5 Issues That Can Harm Your Immune System

Do you seem to always be fighting a cold or other ailment? Your immune system may not be up to par. This collection of cells, tissues, and proteins teams up against a daily onslaught of bacteria and viruses to stave off infection and keep you healthy.

Serious illness or disease may reduce your immune function and leave you vulnerable to further infection, but some of life’s most common situations and conditions also may weaken your immunity. Here are some of the typical culprits:

1. Stress

Stress causes your adrenal gland to produce excess cortisol, also known as the “fight or flight” hormone. Too much cortisol and you might find your immune system out of whack. In fact, studies have shown that people under serious stress—such as those caring for ill relatives or people going through a divorce or job loss—produce less of an immune response when given the flu vaccine (which is designed to provoke a mild immune reaction) than those who are not under much stress.

"But it doesn’t always have to be bad stress [that impairs the immune system]," notes Kathryn Boling, MD, a primary care physician at Lutherville Personal Physicians in Lutherville, MD., a division of Baltimore’s Mercy Medical Center. Even happy events such as planning a wedding, preparing for and executing a move, or transitioning to a new job all can all stress the immune system. "Any stress that goes on for a long time (for weeks or months)…will cause the same physiological [functional] changes in the body," she adds.

The fix: Meditation. A study out of Stanford University in CA. demonstrated that stressed-out subjects who meditated managed to mount a better immune response to the flu vaccine. If formal meditation instruction isn’t for you, find a book on the subject, or download a free meditation app onto your smartphone.

2. Obesity, Poor Diet, and/or Lack of Exercise

This combination can inhibit your immune functioning in a variety of ways. Being overweight can prevent white blood cells (your body’s disease fighters) from increasing and checking inflammation, while excessive sugar consumption can hinder your ability to fight viruses and bacterial infections. And a lack of physical of activity actually ups your odds of getting sick, since exercise helps white blood cells circulate faster, slows the release of cortisol, and may flush bacteria out of the lungs. Just don’t overdo the exercise, as workouts that are too intense can also lower your immunity.

The fix: Eat a variety of fruits and vegetables and as much unprocessed food as possible, and incorporate physical activity into each day.

3. Depression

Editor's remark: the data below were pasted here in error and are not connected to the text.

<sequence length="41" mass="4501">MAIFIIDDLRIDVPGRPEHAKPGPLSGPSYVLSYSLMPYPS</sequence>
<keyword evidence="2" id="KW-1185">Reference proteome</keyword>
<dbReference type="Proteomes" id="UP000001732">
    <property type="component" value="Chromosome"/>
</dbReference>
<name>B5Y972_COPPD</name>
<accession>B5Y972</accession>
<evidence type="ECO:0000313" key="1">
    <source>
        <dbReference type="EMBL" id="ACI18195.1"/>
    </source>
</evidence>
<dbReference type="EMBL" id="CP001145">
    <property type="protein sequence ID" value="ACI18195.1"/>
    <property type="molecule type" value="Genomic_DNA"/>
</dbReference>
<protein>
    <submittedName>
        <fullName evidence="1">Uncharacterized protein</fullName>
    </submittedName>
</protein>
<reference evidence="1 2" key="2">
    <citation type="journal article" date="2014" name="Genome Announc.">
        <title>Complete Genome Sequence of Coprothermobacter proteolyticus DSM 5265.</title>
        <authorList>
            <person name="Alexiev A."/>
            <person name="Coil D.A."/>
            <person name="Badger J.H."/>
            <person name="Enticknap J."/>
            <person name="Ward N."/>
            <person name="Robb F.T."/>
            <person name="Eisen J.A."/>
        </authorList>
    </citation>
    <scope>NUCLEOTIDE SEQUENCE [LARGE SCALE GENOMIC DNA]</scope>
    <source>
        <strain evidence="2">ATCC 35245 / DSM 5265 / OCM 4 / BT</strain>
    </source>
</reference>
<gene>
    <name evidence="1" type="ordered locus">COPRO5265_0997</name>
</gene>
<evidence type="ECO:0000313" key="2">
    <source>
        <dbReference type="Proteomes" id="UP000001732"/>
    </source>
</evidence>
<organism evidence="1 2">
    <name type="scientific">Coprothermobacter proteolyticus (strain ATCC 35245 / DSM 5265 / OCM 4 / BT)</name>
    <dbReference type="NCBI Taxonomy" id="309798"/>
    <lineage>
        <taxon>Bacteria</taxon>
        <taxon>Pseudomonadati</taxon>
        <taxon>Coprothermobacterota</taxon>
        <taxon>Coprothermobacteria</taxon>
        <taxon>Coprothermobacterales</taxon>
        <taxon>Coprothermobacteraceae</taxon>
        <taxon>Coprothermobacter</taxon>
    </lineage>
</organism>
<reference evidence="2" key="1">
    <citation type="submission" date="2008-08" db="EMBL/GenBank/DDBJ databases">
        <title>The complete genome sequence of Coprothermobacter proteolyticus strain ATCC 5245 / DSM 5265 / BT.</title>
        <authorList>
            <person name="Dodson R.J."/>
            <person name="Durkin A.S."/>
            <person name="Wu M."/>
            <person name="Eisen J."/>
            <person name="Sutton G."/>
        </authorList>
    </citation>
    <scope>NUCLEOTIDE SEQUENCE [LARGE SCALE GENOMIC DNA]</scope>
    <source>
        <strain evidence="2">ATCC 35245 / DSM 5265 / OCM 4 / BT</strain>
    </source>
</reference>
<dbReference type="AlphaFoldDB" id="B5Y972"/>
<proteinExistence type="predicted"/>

Depression not only feels bad mentally, it can also take a physical toll. "People with depression may have increased levels of cortisol, adrenaline, and other stress hormones, as well as increased inflammation throughout the body," Boling says.

The fix: Treat depression with talk therapy, medication, or a combination of both. Medication may be a particularly potent approach: Antidepressant medications such as selective serotonin reuptake inhibitors (SSRIs; Prozac, or fluoxetine is one) can actually boost the activity levels of natural killer cells, which are potent tools your body produces to fight off cancer and viral infections.

4. Social Isolation

Lonely folks don’t do as well, health-wise, as more connected people. Numerous studies have found that loners become ill more often, end up sicker, and heal more slowly than social butterflies. As Boling puts it, "Loneliness functions as a chronic stressor that leads to a poor immune response."

The fix: Cultivate and nurture relationships. Having a circle of supportive friends, a caring partner, or good relationships with relatives can offer a big health boost. If you’re not sure how to go about this, start by signing up for a class or even joining an online community focusing on a topic you’re interested in.

5. Certain Medications

Although they may be necessary, some medications have the undesirable effect of lowering your immune response. Besides immunosuppressants (drugs that inhibit the immune system, often prescribed to organ transplant recipients, for instance), corticosteroids—commonly used by people with asthma or rheumatoid arthritis—can produce this result.

The fix: Get vaccinated before taking these medicines, if you can, and take care to avoid putting yourself into situations in which you are exposed to serious illnesses and infections.

Other things that can damage your immune system include:

  • Regular smoking.
  • Heavy drinking.
  • Too little sleep.

Do your best to avoid these drains on your immune system.

Kathryn Boling, MD, reviewed this article.


Boling, Kathryn, MD. Email message to author. April 8, 2015.

"Exercise and Immunity." MedlinePlus. Updated May 11, 2014.

"Immune System." National Institute of Allergy and Infectious Diseases. Accessed April 29, 2015.

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Davidson R.J., J. Kabat-Zinn, J. Schumacher, M. Rosenkranz, D. Muller, S.F. Santorelli, F. Urbanowski, A. Harrington, K. Bonus, J.F. Sheridan. "Alterations in Brain and Immune Function Produced by Mindfulness Meditation." Psychosomatic Medicine 65, 4 (2003): 564-70. Accessed May 4, 2015.